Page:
The text documents and the user query will be converted from text to embeddings with the help of this model because it is easier to search and compare vectors (embeddings).

Split documents into chunks

In this experiment, I am working with a single document that is the transcript of my video. However, even if you have multiple documents, splitting of documents is an important step.

The idea is to split the documents into chunks of same size (i.e. number of tokens) and then create vector representation (embeddings) of each chunk using the embedding model (Jina embeddings).

First, let’s load the text from the text file using LangChain’s TextLoader method.

loader = TextLoader(file_path="video_script.txt")
documents = loader.load()

Then we can split the loaded text into multiple chunks. For each chunk, we will generate embeddings later.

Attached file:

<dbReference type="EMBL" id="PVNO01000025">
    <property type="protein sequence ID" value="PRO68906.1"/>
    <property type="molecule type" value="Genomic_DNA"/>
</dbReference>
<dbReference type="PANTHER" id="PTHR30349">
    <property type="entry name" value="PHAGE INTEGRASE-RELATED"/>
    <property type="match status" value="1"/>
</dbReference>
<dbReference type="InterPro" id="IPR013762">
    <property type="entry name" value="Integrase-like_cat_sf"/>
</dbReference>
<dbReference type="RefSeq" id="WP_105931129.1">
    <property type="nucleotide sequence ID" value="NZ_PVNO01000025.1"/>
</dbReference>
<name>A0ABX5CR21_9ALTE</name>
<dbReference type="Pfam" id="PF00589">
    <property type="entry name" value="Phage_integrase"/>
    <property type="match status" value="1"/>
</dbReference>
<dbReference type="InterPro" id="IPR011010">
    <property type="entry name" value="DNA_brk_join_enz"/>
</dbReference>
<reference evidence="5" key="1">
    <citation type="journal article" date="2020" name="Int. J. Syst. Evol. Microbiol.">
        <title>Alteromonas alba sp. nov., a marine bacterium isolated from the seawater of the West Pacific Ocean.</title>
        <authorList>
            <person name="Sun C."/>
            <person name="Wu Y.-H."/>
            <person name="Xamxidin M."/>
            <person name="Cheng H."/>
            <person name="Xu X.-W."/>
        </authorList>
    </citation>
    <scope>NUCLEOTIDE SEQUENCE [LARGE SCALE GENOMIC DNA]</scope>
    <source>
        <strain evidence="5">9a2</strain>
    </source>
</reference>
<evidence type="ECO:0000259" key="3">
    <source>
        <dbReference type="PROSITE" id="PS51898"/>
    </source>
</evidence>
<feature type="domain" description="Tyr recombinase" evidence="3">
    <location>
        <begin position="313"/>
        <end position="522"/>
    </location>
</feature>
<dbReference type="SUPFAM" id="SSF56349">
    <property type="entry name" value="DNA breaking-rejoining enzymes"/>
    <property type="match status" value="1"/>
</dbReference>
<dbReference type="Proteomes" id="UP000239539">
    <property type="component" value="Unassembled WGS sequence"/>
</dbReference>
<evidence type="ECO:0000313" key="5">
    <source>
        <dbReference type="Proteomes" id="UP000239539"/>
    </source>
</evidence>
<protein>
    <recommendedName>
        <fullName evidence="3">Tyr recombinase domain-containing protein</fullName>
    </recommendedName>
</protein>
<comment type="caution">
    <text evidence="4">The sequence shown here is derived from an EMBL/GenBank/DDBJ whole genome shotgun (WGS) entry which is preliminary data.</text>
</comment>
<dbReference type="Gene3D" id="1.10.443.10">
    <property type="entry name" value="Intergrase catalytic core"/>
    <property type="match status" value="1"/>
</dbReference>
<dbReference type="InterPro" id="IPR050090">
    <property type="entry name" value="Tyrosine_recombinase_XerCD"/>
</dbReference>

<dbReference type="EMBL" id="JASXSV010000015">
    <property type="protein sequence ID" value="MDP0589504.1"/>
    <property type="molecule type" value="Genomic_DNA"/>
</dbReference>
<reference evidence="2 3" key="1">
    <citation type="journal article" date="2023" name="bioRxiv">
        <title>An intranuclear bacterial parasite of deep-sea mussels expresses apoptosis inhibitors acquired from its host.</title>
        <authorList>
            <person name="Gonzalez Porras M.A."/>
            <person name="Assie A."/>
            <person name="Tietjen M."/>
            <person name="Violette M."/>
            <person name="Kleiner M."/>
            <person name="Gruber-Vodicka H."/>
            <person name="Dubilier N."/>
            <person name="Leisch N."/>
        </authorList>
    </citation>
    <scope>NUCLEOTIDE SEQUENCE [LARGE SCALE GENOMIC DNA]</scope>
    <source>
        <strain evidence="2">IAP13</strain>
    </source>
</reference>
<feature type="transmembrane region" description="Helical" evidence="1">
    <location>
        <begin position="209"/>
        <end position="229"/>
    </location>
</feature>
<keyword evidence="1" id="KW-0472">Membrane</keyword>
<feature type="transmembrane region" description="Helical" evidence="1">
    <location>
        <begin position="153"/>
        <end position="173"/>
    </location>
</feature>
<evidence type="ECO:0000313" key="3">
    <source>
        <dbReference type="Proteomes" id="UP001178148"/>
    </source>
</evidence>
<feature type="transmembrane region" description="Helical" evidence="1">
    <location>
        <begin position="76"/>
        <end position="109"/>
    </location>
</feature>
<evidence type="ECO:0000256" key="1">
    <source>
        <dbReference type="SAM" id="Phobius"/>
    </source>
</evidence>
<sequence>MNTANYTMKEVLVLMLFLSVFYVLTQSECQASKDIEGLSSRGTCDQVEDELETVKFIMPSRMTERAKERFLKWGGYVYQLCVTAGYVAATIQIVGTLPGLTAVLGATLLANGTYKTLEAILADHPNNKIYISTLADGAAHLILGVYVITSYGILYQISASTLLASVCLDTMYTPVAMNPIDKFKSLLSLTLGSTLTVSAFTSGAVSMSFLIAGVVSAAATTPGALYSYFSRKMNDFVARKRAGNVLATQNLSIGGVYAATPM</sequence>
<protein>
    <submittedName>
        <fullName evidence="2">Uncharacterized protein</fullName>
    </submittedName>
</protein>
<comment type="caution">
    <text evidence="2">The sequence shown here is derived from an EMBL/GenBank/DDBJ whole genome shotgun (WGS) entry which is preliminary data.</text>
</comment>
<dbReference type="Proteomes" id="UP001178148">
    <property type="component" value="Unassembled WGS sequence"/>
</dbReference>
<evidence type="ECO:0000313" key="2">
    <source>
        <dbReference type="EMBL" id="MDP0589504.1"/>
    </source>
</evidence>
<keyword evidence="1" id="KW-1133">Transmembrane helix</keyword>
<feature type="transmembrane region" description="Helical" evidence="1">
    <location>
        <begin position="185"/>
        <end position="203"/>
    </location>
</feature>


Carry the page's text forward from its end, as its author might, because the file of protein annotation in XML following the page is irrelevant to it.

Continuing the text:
# Split loaded documents into chunks
text_splitter = RecursiveCharacterTextSplitter(chunk_size=300, chunk_overlap=0)
chunked_documents = text_splitter.split_documents(documents)

The chunk size depends on the size of the documents and the type of content in those documents. There is no hard and fast rule to select the right chunk size, so you can try different values and use the one that is giving you the best results for your use case.

Create a vector database using FAISS

The next step is to convert the text chunks into embeddings and store them in a vector database.

We have many options for vector databases. Some popular vector databases are Chroma, Weaviate, Pinecode, and Supabase. My favorite is FAISS as it is open source, easy to setup, and provides fast vector similarity search.

# Create and persist a vector database from the chunked documents
vector_database = FAISS.from_documents(

# save vector db in a folder "db_faiss"

In the code snippet above, you can see that we have used FAISS to create embedding vectors for each chunk of our text data. After we have also saved the database locally.

Configure a retriever chain for RAG

Once the vector database is set up, we can easily load it again. Now let’s create a retriever that will retrieve 3 most similar vectors to the vector of the user query.

db = FAISS.load_local(folder_path="db_faiss", embeddings=embeddings)

# k represents the number of most similar vectors to fetch from the database